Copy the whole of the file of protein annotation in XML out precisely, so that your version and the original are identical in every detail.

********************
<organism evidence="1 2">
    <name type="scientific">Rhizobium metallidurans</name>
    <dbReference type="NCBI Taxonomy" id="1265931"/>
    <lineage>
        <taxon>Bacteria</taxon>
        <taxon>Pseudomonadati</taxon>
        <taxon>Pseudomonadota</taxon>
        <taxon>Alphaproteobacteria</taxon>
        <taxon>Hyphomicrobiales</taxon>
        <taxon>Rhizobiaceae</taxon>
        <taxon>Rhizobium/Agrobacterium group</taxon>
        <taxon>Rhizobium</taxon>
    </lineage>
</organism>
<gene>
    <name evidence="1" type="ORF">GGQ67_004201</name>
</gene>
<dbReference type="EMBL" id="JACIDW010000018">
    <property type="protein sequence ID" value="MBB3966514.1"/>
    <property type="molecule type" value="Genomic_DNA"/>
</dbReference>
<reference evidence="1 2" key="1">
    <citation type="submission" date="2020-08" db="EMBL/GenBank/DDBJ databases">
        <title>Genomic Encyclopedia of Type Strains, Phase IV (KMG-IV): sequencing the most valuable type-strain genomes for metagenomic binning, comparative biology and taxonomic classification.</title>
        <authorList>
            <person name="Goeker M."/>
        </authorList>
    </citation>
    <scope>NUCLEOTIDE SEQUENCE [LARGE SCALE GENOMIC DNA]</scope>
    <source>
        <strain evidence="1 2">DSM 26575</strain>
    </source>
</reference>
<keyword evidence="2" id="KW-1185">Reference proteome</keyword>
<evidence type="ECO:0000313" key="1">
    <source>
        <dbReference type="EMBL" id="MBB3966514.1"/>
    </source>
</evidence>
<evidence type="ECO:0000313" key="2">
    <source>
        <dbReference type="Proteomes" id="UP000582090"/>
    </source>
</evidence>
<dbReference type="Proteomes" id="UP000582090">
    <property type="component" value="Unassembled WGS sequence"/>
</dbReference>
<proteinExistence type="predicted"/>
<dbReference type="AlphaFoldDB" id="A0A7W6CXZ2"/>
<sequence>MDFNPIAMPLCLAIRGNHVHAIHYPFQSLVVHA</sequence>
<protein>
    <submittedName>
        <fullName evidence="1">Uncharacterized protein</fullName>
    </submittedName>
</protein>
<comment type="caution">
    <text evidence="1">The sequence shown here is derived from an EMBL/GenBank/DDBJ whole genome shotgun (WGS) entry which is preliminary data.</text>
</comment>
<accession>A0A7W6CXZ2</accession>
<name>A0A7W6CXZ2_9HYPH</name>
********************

<organism evidence="1 2">
    <name type="scientific">Rhizobium metallidurans</name>
    <dbReference type="NCBI Taxonomy" id="1265931"/>
    <lineage>
        <taxon>Bacteria</taxon>
        <taxon>Pseudomonadati</taxon>
        <taxon>Pseudomonadota</taxon>
        <taxon>Alphaproteobacteria</taxon>
        <taxon>Hyphomicrobiales</taxon>
        <taxon>Rhizobiaceae</taxon>
        <taxon>Rhizobium/Agrobacterium group</taxon>
        <taxon>Rhizobium</taxon>
    </lineage>
</organism>
<gene>
    <name evidence="1" type="ORF">GGQ67_004201</name>
</gene>
<dbReference type="EMBL" id="JACIDW010000018">
    <property type="protein sequence ID" value="MBB3966514.1"/>
    <property type="molecule type" value="Genomic_DNA"/>
</dbReference>
<reference evidence="1 2" key="1">
    <citation type="submission" date="2020-08" db="EMBL/GenBank/DDBJ databases">
        <title>Genomic Encyclopedia of Type Strains, Phase IV (KMG-IV): sequencing the most valuable type-strain genomes for metagenomic binning, comparative biology and taxonomic classification.</title>
        <authorList>
            <person name="Goeker M."/>
        </authorList>
    </citation>
    <scope>NUCLEOTIDE SEQUENCE [LARGE SCALE GENOMIC DNA]</scope>
    <source>
        <strain evidence="1 2">DSM 26575</strain>
    </source>
</reference>
<keyword evidence="2" id="KW-1185">Reference proteome</keyword>
<evidence type="ECO:0000313" key="1">
    <source>
        <dbReference type="EMBL" id="MBB3966514.1"/>
    </source>
</evidence>
<evidence type="ECO:0000313" key="2">
    <source>
        <dbReference type="Proteomes" id="UP000582090"/>
    </source>
</evidence>
<dbReference type="Proteomes" id="UP000582090">
    <property type="component" value="Unassembled WGS sequence"/>
</dbReference>
<proteinExistence type="predicted"/>
<dbReference type="AlphaFoldDB" id="A0A7W6CXZ2"/>
<sequence>MDFNPIAMPLCLAIRGNHVHAIHYPFQSLVVHA</sequence>
<protein>
    <submittedName>
        <fullName evidence="1">Uncharacterized protein</fullName>
    </submittedName>
</protein>
<comment type="caution">
    <text evidence="1">The sequence shown here is derived from an EMBL/GenBank/DDBJ whole genome shotgun (WGS) entry which is preliminary data.</text>
</comment>
<accession>A0A7W6CXZ2</accession>
<name>A0A7W6CXZ2_9HYPH</name>